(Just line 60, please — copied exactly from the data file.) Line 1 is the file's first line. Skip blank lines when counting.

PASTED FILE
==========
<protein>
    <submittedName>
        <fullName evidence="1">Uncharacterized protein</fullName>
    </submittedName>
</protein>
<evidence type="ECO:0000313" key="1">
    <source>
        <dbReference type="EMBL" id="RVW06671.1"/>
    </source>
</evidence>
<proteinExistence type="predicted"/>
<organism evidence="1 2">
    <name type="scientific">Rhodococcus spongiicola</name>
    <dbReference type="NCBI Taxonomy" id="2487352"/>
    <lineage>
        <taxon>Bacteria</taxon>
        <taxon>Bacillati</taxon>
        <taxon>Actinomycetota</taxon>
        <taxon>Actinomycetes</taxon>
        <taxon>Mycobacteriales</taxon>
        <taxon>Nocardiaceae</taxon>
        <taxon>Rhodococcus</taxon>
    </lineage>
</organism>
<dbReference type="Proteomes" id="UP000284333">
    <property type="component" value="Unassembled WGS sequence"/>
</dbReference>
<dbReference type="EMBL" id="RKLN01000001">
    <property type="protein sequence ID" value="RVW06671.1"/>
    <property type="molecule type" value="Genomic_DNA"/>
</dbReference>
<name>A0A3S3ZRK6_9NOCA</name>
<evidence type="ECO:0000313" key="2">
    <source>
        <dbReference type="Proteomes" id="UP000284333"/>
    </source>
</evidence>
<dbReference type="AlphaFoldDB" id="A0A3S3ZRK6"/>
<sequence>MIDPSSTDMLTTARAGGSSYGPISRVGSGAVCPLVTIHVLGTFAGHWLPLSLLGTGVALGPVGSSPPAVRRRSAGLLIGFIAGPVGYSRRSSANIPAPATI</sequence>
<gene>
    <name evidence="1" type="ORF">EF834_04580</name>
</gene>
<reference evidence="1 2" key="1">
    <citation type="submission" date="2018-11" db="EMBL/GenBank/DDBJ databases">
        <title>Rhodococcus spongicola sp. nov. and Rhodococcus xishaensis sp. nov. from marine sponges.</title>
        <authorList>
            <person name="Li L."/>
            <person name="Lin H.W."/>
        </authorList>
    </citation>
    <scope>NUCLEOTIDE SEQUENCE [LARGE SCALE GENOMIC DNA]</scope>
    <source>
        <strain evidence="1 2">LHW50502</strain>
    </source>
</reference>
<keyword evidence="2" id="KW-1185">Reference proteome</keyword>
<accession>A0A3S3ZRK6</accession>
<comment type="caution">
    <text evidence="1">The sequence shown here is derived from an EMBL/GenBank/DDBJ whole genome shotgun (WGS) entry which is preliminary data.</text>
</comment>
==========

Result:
</comment>